Archive for Monday, November 24, 2008

Murder sentencing hearing continued

Judge orders competency evaluation for Haberlein

November 24, 2008

Robert Haberlein

Robert Haberlein

The sentencing hearing for a man convicted of a November 2005 murder in Bonner Springs was continued a fourth time Thursday in Wyandotte County Courthouse.

During a motion hearing Judge John McNally ordered a competency evaluation for Robert Haberlein, 21, Kansas City, Kan., in response to a motion by Haberlein’s attorney, Richard Payne.

In June a jury convicted Haberlein of first-degree murder, aggravated kidnapping and aggravated robbery in the killing of Robin Bell, a Tonganoxie resident and manager of the northside Bonner Springs Dollar General.

Chris Schneider, assistant district attorney, said McNally ruled that Haberlein’s mental health and abilities would be assessed by two doctors. The results of the evaluation could influence the sentence Haberlein receives, but Schneider declined to give examples of sentences Haberlein could receive as a result of being found incompetent, or whether it could improve Haberlein’s chances of appealing his conviction.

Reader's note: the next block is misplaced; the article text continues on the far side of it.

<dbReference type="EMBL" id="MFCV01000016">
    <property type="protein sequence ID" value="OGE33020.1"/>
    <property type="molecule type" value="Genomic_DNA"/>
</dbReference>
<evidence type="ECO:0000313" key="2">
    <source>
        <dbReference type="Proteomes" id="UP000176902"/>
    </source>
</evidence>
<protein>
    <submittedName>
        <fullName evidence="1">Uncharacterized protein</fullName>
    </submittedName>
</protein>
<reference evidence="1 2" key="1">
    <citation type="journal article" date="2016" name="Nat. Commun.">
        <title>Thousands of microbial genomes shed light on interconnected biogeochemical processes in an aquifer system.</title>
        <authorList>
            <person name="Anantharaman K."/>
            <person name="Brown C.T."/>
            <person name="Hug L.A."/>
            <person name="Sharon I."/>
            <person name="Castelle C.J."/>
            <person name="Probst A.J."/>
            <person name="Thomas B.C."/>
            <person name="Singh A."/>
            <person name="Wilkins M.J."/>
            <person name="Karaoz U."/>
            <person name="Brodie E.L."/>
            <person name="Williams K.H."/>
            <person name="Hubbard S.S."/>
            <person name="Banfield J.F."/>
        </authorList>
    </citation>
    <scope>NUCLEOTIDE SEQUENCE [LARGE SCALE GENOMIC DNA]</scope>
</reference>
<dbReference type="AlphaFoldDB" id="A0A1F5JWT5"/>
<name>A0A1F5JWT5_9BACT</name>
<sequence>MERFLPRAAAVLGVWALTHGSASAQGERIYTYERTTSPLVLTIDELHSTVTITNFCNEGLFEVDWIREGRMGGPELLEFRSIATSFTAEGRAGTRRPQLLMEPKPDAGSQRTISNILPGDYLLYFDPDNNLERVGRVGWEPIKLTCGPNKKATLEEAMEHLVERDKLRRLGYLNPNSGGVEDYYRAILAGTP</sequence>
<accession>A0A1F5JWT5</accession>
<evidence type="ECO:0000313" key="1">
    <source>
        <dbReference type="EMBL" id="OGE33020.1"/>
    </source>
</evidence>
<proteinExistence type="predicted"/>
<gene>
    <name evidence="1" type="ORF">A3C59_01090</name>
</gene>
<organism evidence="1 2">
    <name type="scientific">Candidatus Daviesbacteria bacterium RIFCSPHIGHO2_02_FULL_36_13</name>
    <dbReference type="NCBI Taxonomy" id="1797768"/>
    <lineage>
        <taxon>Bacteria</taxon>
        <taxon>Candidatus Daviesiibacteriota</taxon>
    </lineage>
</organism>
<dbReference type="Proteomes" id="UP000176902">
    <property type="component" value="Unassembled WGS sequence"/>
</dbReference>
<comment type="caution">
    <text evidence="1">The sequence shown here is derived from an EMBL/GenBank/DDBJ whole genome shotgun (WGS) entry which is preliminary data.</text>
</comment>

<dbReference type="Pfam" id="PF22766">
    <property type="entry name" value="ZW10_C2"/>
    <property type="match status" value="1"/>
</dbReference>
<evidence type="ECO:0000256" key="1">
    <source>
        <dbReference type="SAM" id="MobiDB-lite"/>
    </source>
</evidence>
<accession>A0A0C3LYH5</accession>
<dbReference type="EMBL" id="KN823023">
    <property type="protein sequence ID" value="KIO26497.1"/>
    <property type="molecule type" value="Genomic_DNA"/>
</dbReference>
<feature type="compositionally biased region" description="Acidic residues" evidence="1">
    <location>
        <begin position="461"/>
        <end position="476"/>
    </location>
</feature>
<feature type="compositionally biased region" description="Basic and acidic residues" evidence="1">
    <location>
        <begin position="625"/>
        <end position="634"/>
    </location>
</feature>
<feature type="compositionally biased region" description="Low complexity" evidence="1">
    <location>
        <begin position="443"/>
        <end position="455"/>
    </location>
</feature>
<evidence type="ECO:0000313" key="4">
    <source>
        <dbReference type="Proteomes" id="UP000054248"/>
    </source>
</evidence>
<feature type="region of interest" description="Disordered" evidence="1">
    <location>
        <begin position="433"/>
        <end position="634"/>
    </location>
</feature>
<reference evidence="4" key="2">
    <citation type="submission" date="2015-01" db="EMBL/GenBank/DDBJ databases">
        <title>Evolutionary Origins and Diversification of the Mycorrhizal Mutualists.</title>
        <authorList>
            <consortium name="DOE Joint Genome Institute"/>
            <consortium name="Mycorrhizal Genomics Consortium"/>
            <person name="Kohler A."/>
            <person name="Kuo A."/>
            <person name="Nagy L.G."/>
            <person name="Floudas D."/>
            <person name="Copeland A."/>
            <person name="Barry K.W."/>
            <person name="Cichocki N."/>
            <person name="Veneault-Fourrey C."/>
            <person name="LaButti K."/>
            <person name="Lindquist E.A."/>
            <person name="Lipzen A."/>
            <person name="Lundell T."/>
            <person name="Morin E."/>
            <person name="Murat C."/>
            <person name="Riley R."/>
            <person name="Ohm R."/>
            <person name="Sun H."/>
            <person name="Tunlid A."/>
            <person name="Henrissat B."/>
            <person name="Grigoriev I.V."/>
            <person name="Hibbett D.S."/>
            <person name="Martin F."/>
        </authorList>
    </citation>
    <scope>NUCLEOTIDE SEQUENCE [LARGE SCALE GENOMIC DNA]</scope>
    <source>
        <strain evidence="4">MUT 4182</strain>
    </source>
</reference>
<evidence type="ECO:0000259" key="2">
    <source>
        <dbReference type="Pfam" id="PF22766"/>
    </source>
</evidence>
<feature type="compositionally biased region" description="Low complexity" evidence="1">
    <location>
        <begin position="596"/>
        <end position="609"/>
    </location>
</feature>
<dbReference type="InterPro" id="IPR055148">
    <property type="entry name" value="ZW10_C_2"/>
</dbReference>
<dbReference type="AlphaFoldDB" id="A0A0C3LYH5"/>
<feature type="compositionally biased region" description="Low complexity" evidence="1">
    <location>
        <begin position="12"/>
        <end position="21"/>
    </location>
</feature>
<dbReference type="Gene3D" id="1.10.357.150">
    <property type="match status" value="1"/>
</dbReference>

During his hearing last December, Stephanie Carlin, who served as Haberlein’s supervisor in the Wyandotte County intensive supervision program of the juvenile division of community corrections, testified that he had been assessed as having "mild mental retardation."

Also, she said that in 1999, when Haberlein was 11, he had been tested and found to have a third-grade reading level, second-grade math skills and the written-language skills of a student still in first grade. He was also diagnosed as bipolar, with attention-deficit-hyperactive disorder, and abusing alcohol and cannabis, Carlin said.

The trial for another suspect in the murder, Jon Backus, 22, Bonner Springs, is scheduled to begin Jan. 27. The third person arrested in September 2007 for Bell’s murder, Amber Russell, of Lenexa, has a deal with the Wyandotte County District Attorney's office that she would be charged as a minor — she was 15 at the time of the crime — in exchange for her truthful testimony in the trials of Haberlein and Backus.


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